Phyllis Schlafly, still very active politically, was pivotal in getting Barry Goldwater nominated in 1964, which was the beginning of political conservatism in postwar America. Her self-published book, Choice, Not an Echo, sold more than 50,000 copies in California alone before the Republican primary, and it swung that state to Goldwater. Mrs. Schlafly has written twenty books on a wide variety of topics and has founded conservative activist groups like Eagle Forum. Phyllis Schlafly is also the only American who can claim to have singlehandedly stopped the adoption of a constitutional amendment: when the Equal Rights Amendment forbidding any official distinction between the sexes seemed certain to be confirmed by state legislatures, Schlafly's tireless and brilliant efforts stopped it at two seconds to midnight, in the process creating the conservative grassroots phenomenon in modern American politics. TIME doubtless knows about Phyllis, but she is...well, very conservative -- and so ineligible.

Dorothy Thompson was actually selected by TIME Magazine in 1939 as one of the two most powerful women in the world (along with Eleanor Roosevelt). She too was a prolific writer and, perhaps, the first American to fully understand the evils of Nazism and the need to stop it before the war. In fact, her book, I Saw Hitler, was published before the Nazis came to power. Dorothy was the first foreign journalist expelled from Nazi Germany, and she was a tireless and very early campaigner to help Jewish refugees from Germany. (Saliently, she also worked to help refugees after the war.) In 1942, she authored a declaration against the "cold-blooded extermination of Jews ... by the Nazis," which was published by the World Jewish Congress. Thompson was so influential that Katherine Hepburn's famous "Tess" in the film Woman of the Year was based on the life of Dorothy Thompson. So why is Thompson off the list? Although her political views were eclectic, she considered herself "conservative," and in her denunciations of Hitler before the war, she was also harsh on Stalin. So this extraordinary and influential woman is off the list.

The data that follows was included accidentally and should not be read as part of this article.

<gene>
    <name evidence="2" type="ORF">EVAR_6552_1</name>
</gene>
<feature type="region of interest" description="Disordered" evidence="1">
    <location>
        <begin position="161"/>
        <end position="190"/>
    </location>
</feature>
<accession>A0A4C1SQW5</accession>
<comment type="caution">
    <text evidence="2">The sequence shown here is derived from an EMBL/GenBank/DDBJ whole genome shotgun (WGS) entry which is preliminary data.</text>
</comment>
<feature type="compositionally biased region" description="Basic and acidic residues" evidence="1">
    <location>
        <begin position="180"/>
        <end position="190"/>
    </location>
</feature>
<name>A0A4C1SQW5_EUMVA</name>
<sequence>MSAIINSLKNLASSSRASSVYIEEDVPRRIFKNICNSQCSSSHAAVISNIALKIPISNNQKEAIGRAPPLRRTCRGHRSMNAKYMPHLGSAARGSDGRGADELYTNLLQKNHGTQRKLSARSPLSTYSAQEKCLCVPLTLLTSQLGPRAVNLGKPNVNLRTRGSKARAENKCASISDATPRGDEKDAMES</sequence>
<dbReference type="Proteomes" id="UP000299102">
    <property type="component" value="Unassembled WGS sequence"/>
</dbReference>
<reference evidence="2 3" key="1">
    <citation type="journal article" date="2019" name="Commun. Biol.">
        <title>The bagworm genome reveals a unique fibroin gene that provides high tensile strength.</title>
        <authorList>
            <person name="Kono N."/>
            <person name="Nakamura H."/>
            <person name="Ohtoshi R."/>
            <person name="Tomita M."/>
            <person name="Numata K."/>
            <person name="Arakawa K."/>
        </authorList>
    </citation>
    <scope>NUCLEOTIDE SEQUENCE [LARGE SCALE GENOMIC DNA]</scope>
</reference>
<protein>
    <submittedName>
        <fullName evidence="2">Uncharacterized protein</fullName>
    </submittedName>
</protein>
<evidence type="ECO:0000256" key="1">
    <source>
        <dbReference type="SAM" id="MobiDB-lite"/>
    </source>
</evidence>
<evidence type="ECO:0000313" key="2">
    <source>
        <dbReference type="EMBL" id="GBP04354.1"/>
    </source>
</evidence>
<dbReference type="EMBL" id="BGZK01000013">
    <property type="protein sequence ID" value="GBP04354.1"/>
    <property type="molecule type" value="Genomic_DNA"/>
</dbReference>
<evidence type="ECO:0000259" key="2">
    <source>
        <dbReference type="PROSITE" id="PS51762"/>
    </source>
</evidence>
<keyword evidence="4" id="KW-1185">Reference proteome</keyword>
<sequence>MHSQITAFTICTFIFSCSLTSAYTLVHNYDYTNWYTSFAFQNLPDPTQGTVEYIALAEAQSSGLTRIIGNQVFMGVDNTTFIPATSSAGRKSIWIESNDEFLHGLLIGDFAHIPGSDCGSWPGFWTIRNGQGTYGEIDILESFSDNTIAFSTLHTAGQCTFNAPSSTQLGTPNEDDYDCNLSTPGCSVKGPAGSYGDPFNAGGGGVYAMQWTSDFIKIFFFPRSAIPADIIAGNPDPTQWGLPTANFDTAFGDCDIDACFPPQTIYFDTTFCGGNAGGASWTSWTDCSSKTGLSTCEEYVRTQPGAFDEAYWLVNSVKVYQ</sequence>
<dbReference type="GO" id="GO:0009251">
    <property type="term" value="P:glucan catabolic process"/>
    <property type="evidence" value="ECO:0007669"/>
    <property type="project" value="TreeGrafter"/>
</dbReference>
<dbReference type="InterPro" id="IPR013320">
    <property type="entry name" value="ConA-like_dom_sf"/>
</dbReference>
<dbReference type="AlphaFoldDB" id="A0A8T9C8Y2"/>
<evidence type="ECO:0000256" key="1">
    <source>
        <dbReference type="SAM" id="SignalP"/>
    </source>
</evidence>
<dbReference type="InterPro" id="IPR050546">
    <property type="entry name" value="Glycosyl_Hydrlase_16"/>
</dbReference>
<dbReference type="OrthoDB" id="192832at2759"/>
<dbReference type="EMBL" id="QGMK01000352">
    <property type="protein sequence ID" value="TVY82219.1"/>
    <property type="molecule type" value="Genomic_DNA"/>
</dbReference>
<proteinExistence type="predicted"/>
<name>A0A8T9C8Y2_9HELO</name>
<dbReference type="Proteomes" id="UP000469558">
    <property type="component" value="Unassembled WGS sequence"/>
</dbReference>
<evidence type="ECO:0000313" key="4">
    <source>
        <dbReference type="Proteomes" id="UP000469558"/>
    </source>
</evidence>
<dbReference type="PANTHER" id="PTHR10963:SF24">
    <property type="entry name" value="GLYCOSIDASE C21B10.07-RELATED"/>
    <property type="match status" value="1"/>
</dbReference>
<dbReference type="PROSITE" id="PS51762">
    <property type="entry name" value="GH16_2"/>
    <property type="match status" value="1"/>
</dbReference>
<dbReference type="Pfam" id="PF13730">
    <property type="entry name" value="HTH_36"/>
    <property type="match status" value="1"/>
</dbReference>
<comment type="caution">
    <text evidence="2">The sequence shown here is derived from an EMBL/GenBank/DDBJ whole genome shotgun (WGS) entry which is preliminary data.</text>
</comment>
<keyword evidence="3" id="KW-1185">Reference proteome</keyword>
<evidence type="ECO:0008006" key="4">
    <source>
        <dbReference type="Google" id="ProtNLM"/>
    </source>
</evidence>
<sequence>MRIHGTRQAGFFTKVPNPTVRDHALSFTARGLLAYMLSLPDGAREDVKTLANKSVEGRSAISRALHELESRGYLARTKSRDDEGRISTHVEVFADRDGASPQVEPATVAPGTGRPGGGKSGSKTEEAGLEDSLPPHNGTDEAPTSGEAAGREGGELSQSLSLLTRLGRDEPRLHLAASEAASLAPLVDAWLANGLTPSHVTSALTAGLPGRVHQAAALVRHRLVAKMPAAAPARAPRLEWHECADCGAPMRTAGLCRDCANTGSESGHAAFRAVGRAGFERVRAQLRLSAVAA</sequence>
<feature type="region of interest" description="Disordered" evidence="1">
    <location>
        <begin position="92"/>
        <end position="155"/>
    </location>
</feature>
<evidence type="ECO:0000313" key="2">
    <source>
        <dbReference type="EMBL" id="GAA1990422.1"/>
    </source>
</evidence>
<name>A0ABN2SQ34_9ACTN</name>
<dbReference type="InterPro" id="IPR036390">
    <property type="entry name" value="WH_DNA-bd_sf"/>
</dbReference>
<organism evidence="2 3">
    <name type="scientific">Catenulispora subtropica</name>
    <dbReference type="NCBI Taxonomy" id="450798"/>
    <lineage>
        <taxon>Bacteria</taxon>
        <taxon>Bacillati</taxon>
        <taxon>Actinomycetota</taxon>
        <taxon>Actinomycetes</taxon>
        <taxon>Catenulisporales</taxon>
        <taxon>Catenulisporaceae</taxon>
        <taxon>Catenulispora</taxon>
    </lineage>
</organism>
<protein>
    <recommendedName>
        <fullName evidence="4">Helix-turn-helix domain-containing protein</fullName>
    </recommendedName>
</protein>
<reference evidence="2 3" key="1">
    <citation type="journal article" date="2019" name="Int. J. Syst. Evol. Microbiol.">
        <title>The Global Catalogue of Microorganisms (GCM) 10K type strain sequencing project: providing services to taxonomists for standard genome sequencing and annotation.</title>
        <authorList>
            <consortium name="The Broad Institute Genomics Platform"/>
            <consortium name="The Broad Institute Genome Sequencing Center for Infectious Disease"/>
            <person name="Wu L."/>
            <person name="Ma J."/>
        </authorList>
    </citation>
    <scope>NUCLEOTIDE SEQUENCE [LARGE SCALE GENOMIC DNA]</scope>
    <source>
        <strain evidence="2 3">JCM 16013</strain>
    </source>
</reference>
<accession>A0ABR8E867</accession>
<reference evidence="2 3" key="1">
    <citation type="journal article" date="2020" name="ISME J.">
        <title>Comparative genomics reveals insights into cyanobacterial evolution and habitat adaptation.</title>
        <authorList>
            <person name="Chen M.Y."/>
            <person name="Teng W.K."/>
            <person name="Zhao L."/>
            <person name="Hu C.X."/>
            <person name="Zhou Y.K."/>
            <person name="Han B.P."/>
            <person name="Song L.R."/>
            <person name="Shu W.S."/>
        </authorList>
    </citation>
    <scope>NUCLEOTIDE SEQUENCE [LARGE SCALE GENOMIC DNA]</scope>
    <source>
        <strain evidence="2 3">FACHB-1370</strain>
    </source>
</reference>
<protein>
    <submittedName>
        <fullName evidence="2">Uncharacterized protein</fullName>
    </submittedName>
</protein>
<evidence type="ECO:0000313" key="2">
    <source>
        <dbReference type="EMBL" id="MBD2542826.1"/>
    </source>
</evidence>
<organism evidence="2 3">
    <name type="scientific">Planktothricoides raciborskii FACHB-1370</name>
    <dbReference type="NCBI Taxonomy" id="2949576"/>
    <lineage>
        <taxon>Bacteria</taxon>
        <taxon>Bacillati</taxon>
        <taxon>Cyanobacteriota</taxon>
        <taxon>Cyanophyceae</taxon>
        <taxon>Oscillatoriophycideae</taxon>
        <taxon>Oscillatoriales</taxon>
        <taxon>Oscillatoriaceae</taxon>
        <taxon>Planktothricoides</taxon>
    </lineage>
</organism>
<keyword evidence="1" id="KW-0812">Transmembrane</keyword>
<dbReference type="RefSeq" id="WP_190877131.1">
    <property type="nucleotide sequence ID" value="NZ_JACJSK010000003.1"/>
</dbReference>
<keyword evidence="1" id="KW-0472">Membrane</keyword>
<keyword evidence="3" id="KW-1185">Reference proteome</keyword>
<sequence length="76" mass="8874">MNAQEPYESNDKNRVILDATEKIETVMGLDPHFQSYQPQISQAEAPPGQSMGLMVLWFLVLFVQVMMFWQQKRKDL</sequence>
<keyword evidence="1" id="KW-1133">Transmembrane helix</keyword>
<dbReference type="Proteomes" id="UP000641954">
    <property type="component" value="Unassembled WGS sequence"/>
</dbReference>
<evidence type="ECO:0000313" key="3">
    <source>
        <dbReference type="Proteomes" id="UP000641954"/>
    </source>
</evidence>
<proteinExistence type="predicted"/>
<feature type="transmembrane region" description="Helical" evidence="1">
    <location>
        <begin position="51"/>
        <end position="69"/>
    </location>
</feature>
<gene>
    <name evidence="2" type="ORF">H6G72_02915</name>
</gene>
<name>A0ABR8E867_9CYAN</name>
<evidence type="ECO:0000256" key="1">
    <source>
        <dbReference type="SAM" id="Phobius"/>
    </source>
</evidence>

Elizabeth Kubler-Ross was apolitical and nondenominational, yet she almost singlehandedly introduced into an increasingly materialist and agnostic world understanding of life after death. It has been over forty years since she published her groundbreaking On Death and Dying, which reviewed countless case studies of "near-death experiences." We have hospices today largely because Kubler-Ross felt it imperative that we all go through the five phases of dying. Although many of us, because of our faith, already believed in a life of the world to come, Kubler-Ross constructed a very real, empirical framework for a life after death in which we are held accountable for the good and evil we do, and if we kill ourselves or commit great evils, then we face that as well (although Kubler-Ross noted that these were exceptional cases). She is hardly a "conservative," but Elizabeth Kubler-Ross left us all with clear proof of a moral, spiritual universe. God, she proved, is not dead. 

These five incredible women transformed our world. Luce, Rand, and Schafly are as much intellectual founders of modern conservatism as any man. Dorothy Thompson, with her incredible prescience of what was happening in the world, could be called the greatest prophet of the last century. Kubler-Ross, who eschewed politics in favor of promoting compassion, still kept the ideal of an immortal soul very much alive in our world of computers and robots. Yet none of these was as "powerful" as Madonna, Martha Stewart, Coco Chanel, or Hillary Clinton. This proves, again, what we already know: leftism is surreally trite. 

Bruce Walker is the author of a new book: Poor Lenin's Almanac: Perverse Leftists Proverbs for Modern Life.